I enjoyed this trilogy very much. It's a fascinating story of the dealings of three species. Because the first viewpoint character is mri, we get a particularly good view of this austere and honorable species. They're strangely likeable, despite their extremely strict society with well-defined roles for each caste. I find it odd that they breed mostly within the caste made up of people who weren't judged sufficiently intelligent or talented to become scholars, who are the ruling caste. What do you get when you continually remove the most intelligent members of the group from breeding? It would seem you dumb down your group, but this never seems to come up.
The humans are depicted well in this book. They're sort of poised between the mri and the regul (the third species) as allies, and strongly leaning toward the regul. Some individual humans bond with the nearly extinct mri, though, and the book is all about this tension between the three species.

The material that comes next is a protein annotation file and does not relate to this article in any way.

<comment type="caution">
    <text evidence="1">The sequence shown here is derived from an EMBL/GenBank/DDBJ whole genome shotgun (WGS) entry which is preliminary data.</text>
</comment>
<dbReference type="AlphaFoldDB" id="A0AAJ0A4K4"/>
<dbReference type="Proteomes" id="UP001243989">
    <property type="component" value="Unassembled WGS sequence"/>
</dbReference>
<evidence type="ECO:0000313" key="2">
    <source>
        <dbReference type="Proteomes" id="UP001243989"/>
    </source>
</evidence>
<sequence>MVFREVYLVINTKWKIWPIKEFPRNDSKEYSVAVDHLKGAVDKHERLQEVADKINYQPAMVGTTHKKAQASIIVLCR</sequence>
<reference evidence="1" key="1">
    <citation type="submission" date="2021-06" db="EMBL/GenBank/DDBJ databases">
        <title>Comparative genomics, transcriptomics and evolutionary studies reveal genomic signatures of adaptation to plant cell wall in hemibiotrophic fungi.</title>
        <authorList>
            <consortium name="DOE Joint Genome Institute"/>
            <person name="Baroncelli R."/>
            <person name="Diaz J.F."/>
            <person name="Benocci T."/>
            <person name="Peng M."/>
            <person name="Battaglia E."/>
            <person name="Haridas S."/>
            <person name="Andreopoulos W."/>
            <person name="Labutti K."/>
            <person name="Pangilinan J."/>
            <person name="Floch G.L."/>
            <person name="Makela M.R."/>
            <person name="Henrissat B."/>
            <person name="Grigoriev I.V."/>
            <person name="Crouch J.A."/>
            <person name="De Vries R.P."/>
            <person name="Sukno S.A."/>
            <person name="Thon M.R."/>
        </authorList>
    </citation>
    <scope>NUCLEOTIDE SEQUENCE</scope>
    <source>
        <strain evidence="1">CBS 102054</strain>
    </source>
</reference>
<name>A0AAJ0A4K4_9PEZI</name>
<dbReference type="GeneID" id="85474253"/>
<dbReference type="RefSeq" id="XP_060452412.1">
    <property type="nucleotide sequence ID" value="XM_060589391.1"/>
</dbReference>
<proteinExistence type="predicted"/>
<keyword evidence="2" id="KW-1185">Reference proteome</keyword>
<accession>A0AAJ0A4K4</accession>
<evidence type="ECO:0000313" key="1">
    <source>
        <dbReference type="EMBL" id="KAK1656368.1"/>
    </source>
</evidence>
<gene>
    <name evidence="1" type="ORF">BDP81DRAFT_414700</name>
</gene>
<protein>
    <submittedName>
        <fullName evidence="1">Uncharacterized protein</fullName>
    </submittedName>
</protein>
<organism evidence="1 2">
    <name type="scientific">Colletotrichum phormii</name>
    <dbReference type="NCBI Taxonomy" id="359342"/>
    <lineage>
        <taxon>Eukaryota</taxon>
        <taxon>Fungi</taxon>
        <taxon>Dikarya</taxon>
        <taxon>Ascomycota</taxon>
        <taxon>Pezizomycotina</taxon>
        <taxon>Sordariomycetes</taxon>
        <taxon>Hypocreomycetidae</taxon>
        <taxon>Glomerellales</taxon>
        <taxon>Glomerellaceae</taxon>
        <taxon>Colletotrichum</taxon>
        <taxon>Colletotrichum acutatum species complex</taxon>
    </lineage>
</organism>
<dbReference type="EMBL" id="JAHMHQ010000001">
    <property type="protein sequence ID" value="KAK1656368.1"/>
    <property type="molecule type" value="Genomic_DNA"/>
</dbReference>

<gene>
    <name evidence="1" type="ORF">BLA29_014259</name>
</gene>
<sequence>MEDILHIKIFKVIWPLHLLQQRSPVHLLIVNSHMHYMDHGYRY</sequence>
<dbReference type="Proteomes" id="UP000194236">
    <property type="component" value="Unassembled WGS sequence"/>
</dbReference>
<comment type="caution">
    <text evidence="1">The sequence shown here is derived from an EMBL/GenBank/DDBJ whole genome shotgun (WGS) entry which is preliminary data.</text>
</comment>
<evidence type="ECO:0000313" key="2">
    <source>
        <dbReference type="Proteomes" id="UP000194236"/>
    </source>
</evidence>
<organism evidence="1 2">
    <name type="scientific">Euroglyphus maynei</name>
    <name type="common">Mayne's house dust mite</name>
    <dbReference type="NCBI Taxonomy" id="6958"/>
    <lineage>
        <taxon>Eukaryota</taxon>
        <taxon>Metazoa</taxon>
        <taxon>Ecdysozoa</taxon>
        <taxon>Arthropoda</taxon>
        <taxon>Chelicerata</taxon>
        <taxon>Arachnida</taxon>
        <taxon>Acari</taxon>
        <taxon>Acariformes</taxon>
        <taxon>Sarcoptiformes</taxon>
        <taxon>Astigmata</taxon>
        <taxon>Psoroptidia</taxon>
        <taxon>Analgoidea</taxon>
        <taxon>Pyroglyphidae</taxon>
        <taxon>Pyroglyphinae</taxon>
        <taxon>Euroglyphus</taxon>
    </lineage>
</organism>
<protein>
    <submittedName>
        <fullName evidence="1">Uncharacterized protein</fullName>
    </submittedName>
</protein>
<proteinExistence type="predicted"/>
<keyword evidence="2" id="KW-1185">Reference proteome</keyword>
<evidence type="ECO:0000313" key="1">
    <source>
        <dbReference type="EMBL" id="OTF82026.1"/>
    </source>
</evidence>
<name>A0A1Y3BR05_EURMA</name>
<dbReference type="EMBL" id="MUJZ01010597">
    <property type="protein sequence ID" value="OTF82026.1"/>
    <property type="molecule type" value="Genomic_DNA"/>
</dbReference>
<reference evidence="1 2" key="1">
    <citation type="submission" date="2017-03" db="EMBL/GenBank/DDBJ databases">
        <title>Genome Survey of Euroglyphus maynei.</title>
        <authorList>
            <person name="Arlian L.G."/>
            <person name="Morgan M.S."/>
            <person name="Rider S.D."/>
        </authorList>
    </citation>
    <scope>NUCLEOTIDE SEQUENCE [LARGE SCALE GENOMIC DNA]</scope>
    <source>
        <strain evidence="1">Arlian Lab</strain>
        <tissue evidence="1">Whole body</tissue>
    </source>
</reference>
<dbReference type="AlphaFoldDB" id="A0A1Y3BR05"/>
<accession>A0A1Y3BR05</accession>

Regul are very different from us. They remember everything they ever paid attention to their entire lives, and they live centuries. This makes them unimaginative, since extrapolating from what is seen and known just is very wrong to them. They're very intelligent and build really good technology, unlike the mri who mostly borrow their technology from others. However, they have souls like shopkeepers, always counting the cost in money and power, and struggling for those things. They are as likely to void a contract or violate a friendship if they can gain thereby.
We start to care deeply about this antagonism through the eyes of individual humans, mri, and regul. I don't want to give too much away. I think this is a really good and very important book. (It's actually all one book, though there is some resolution at the end of the first and second parts of the trilogy.) I like how it ended. Very satisfying and real.